Background and purpose: There is disagreement in the literature about the importance of sleep disruption from intensive care unit (ICU) environmental noise. Previous reports have assumed that sleep disruption is produced by high-peak noise. This study aimed to determine whether peak noise or the change in noise level from baseline is more important in inducing sleep disruption. We hypothesized that white noise added to the environment would reduce arousals by reducing the magnitude of changing noise levels.
Patients and methods: Four subjects underwent polysomnography under three conditions: (1) baseline, (2) exposure to recorded ICU noise and (3) exposure to ICU noise and mixed-frequency white noise, while one additional subject completed the first two conditions. Baseline and peak noise levels were recorded for each arousal from sleep.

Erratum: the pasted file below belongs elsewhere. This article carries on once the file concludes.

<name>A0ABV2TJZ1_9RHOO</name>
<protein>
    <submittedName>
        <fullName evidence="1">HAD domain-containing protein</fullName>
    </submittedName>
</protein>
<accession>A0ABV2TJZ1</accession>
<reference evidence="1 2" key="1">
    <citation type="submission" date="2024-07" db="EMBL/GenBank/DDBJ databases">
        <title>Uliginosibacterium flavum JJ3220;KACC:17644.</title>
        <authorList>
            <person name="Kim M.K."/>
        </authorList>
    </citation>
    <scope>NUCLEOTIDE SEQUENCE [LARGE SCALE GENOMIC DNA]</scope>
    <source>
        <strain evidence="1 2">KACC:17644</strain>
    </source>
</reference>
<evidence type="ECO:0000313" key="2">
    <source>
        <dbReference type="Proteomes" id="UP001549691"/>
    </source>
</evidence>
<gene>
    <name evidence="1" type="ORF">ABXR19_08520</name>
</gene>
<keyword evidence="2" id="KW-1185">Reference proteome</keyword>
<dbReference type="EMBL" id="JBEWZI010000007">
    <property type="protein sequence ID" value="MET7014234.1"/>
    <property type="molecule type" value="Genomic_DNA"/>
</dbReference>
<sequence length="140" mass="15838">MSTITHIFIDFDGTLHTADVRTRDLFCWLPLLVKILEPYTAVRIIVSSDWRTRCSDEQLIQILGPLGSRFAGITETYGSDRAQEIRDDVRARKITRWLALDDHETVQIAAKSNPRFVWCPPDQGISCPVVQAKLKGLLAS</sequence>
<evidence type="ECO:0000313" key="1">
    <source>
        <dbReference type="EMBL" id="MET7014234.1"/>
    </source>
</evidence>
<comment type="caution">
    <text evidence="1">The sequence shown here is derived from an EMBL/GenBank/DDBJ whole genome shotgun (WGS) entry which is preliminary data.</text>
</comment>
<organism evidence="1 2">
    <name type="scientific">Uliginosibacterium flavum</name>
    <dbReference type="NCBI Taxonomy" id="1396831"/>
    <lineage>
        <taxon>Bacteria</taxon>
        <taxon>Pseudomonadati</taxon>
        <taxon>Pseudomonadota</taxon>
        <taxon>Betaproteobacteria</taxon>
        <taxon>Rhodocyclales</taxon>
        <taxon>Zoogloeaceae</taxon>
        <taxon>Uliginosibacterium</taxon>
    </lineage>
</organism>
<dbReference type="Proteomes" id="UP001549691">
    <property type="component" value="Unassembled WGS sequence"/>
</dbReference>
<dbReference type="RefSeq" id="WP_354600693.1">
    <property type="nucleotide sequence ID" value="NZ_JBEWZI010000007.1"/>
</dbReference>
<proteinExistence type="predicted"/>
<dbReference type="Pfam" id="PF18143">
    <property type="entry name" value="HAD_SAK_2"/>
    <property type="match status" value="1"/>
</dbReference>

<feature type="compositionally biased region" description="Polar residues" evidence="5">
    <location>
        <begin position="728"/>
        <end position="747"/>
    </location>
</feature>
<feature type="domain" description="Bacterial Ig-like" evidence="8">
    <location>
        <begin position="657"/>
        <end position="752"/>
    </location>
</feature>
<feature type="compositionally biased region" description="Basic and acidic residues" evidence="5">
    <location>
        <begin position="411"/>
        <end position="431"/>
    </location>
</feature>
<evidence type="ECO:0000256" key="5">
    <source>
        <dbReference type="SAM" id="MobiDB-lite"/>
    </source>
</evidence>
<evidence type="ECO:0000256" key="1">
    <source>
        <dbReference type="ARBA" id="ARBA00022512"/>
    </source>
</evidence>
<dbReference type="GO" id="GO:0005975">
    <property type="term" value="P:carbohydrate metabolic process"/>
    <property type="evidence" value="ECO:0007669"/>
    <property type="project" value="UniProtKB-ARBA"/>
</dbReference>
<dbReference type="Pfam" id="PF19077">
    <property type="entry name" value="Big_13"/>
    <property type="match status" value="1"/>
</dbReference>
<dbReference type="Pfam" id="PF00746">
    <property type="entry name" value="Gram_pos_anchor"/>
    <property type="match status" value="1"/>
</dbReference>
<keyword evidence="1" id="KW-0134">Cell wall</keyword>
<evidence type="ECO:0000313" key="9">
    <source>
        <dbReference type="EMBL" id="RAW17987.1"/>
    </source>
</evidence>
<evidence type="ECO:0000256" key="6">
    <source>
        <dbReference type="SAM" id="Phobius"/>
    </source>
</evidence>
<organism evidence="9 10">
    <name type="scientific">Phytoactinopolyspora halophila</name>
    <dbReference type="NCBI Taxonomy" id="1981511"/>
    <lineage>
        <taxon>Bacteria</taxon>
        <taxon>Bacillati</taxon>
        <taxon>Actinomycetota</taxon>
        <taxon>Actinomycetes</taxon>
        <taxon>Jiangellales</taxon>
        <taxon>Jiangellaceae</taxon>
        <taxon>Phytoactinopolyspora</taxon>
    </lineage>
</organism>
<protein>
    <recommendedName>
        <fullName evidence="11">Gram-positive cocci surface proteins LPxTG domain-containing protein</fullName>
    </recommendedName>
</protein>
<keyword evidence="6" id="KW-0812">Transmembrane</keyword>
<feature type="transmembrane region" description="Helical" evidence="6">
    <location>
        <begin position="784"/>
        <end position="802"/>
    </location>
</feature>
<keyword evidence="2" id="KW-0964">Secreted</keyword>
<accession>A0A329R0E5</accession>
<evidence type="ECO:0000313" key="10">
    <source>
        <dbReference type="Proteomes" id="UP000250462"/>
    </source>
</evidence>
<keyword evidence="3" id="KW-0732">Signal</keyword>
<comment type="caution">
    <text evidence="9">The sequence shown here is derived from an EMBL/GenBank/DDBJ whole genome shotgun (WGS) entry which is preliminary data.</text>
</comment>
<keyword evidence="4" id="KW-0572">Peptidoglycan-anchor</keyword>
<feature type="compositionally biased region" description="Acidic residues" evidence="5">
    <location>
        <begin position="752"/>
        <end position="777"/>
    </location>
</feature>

Results: A total of 1178 arousals were recorded during these studies. Compared to the baseline night (13.3+/-1.8 arousals/h) the arousal index increased during the noise (48.4+/-7.6) but not the white noise/ICU noise night (15.7+/-4.5) (P<0.004). The change in sound from baseline to peak, rather than the peak sound level, determined whether an arousal occurred and was the same for the ICU noise and white noise/ICU noise condition (17.7+/-0.4 versus 17.5+/-0.3 DB, P=0.65).
Conclusions: Peak noise was not the main determinant of sleep disruption from ICU noise. Mixed frequency white noise increases arousal thresholds in normal individuals exposed to recorded ICU noise by reducing the difference between background noise and peak noise.